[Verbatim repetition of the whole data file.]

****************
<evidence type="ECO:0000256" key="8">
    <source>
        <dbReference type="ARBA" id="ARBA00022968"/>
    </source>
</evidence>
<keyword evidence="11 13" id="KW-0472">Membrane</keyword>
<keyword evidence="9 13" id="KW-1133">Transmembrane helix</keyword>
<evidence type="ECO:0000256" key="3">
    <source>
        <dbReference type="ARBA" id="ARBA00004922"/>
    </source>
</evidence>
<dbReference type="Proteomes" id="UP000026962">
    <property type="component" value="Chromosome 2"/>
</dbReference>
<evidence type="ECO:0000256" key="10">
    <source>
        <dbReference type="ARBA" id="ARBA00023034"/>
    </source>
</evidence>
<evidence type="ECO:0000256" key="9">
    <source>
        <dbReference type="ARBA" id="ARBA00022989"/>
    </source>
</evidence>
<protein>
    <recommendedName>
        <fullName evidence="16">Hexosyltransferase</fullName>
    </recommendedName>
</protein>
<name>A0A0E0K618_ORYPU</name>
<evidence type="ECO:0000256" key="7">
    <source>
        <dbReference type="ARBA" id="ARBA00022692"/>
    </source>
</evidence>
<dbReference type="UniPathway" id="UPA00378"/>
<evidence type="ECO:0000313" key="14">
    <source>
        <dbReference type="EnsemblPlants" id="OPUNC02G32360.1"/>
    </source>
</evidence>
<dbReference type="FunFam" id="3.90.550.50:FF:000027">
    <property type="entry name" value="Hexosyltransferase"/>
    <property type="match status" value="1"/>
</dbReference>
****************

<evidence type="ECO:0000256" key="8">
    <source>
        <dbReference type="ARBA" id="ARBA00022968"/>
    </source>
</evidence>
<keyword evidence="11 13" id="KW-0472">Membrane</keyword>
<keyword evidence="9 13" id="KW-1133">Transmembrane helix</keyword>
<evidence type="ECO:0000256" key="3">
    <source>
        <dbReference type="ARBA" id="ARBA00004922"/>
    </source>
</evidence>
<dbReference type="Proteomes" id="UP000026962">
    <property type="component" value="Chromosome 2"/>
</dbReference>
<evidence type="ECO:0000256" key="10">
    <source>
        <dbReference type="ARBA" id="ARBA00023034"/>
    </source>
</evidence>
<evidence type="ECO:0000256" key="9">
    <source>
        <dbReference type="ARBA" id="ARBA00022989"/>
    </source>
</evidence>
<protein>
    <recommendedName>
        <fullName evidence="16">Hexosyltransferase</fullName>
    </recommendedName>
</protein>
<name>A0A0E0K618_ORYPU</name>
<evidence type="ECO:0000256" key="7">
    <source>
        <dbReference type="ARBA" id="ARBA00022692"/>
    </source>
</evidence>
<dbReference type="UniPathway" id="UPA00378"/>
<evidence type="ECO:0000313" key="14">
    <source>
        <dbReference type="EnsemblPlants" id="OPUNC02G32360.1"/>
    </source>
</evidence>
<dbReference type="FunFam" id="3.90.550.50:FF:000027">
    <property type="entry name" value="Hexosyltransferase"/>
    <property type="match status" value="1"/>
</dbReference>